What Specific Security Assurances Does the Obama Administration Want?

Persons detained by the U.S. at the Detention Facility in Parwan (DFIP), also known as Bagram, may pose a continuing threat to our security. But the nature of that threat, and how the U.S. plans to mitigate it past 2014, are unknown. Before the U.S. repatriates detainees, it requires security assurances from the host nation. The specifics of the security assurances are largely unknown, and likely changing. But they may be a deciding factor in determining whether the U.S. is <Read More>


US Detainee Transfers: What Responsibilities Does the US Have When Presented with the Risk of Torture in Afghan Prisons?

As recently reported by Mike Yang Zhang,[1] a United Nations report released on January 20, 2013 revealed “systematic torture” in many Afghan-controlled detention facilities.[2] Shortly after the U.N. report was released, a delegation was assigned by President Karzai to investigate the allegations of torture.[3] After a two-week investigation, the government panel “acknowledged widespread torture of detainees.”[4] The U.N. report proposed recommendations for eliminating these instances of torture, not only to the government of Afghanistan, but also to “Troop Contributing Countries.”[5] <Read More>


Immunity for U.S. Troops and Detention in Afghanistan

The ongoing negotiations between the United States and Afghanistan regarding the future U.S. military presence in Afghanistan revolve around the crucial issue of immunity of American soldiers from prosecution.[1] The issue of immunity actually stems back directly to the March 2012 Memorandum of Understanding (MoU),[2] an agreement that required the United States to transfer its Afghan detainees to the control of the government of Afghanistan.

The issue of immunity has been historically important to the U.S. military. Traditionally, the U.S. negotiates <Read More>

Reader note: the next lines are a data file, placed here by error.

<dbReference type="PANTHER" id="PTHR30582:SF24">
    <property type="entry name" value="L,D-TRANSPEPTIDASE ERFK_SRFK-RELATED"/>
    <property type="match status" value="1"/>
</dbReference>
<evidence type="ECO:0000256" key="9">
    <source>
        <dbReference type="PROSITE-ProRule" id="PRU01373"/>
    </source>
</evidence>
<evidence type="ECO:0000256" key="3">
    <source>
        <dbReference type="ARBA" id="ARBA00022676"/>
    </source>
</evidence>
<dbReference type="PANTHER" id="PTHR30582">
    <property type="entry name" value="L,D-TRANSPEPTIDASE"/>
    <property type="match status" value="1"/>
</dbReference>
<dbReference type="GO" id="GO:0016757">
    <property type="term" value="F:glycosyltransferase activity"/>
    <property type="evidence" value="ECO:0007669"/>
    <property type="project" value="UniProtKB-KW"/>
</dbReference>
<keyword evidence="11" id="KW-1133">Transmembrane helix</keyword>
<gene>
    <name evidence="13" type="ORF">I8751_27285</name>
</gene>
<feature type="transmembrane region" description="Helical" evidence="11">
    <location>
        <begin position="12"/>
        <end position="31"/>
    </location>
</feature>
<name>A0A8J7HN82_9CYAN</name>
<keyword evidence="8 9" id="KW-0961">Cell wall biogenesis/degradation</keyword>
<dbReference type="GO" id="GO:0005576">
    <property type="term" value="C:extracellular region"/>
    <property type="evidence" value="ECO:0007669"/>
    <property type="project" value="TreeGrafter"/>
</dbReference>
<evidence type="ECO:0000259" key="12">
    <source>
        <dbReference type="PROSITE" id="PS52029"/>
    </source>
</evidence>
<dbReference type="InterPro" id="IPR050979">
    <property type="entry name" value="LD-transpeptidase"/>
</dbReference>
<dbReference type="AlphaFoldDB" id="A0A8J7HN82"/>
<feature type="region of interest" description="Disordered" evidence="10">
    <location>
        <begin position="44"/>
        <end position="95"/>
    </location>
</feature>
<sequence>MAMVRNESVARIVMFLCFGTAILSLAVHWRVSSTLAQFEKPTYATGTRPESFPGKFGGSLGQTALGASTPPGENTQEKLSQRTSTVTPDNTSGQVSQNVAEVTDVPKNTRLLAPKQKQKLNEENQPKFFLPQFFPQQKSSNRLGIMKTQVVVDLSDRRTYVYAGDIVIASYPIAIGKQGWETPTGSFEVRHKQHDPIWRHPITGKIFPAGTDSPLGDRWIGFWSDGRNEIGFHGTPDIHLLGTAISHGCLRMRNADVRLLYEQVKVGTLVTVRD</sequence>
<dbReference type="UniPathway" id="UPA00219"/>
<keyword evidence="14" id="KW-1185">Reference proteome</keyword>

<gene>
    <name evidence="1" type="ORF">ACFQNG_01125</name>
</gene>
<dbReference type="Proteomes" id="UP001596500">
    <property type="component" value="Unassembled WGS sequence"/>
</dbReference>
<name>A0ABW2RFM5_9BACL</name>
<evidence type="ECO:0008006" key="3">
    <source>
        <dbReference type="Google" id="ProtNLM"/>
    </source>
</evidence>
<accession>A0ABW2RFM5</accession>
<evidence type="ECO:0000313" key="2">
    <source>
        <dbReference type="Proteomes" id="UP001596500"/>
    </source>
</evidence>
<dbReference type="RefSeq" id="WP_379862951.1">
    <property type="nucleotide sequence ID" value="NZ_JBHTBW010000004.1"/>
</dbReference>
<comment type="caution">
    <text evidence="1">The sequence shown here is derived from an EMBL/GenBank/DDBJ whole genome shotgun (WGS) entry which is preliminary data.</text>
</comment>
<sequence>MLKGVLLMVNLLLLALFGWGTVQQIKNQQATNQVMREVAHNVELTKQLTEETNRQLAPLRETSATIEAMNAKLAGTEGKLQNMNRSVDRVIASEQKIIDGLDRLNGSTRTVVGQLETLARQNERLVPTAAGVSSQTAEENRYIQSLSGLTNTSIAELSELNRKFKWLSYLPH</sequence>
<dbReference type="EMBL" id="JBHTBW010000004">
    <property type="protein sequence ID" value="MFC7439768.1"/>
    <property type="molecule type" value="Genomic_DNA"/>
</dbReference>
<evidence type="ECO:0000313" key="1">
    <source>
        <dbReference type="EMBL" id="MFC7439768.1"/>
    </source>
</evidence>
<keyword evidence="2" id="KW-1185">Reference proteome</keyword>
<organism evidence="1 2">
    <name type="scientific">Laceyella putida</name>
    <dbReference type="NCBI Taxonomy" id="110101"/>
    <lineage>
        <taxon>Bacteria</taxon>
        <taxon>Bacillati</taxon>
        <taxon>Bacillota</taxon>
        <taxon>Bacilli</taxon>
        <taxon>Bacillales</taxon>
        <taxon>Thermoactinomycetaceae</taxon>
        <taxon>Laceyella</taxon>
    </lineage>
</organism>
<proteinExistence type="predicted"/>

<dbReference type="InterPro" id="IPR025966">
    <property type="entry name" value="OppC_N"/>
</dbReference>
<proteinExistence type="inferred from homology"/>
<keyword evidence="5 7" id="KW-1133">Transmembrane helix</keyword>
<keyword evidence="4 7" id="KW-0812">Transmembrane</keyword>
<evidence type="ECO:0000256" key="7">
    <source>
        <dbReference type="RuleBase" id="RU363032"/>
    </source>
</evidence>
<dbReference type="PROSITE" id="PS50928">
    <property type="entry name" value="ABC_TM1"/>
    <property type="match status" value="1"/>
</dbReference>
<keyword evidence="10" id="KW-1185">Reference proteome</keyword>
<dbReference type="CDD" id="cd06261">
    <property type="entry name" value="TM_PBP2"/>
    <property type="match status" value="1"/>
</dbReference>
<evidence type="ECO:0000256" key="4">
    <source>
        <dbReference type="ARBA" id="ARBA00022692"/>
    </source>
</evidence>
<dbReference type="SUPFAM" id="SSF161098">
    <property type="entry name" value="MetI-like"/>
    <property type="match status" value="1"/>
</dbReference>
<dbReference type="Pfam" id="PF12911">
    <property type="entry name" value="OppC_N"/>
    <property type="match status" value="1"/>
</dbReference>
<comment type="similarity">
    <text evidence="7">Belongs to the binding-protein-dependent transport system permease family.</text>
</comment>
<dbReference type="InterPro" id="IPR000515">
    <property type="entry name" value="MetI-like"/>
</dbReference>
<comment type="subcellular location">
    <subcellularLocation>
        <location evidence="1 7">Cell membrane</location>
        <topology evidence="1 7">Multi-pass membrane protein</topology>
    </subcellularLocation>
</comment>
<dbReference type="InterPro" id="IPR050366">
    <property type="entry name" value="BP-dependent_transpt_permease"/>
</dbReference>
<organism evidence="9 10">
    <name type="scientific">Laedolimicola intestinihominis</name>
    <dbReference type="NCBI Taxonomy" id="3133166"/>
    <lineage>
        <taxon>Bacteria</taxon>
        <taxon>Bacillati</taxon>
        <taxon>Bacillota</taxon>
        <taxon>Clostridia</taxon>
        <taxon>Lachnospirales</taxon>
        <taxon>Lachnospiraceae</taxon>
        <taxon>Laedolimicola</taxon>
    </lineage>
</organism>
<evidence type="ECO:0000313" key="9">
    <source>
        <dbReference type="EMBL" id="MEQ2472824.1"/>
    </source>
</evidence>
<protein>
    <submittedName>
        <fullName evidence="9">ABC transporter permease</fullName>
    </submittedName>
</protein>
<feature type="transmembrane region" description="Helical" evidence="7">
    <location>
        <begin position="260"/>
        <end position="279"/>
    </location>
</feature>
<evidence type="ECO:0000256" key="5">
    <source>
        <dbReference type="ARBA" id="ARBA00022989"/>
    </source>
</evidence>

Systematic Torture Continuing in Afghanistan

According to a United Nations report released on January 20, 2013, systematic torture remains a serious concern in many Afghan-controlled detention facilities, despite “concerted efforts” and “sustained support” by international partners and the Afghan Government to “root out torture and abusive detention practices.”[1]

The 139-page report, compiled by the United Nations Assistance Mission in Afghanistan (UNAMA), finds that “more than half of 635 detainees interviewed (326 detainees) experienced torture and ill-treatment in numerous facilities of the <Read More>


Afghanistan and the United States Struggle over Releases of Detainees

After control of much of the Bagram detention center was handed over to Afghanistan in 2012, President Karzai “ordered authorities to review the cases of more than 3,000 prisoners” held at Bagram.[1]  In the course of 2012, “570 detainees have been released after acquittal in Afghan courts.”[2]  Nearly 1,000 prisoners have been released in 2012 overall, including prisoners whose cases never reached the Afghan courts.[3] This post analyzes the factors underlying these releases, and reports on the latest developments in <Read More>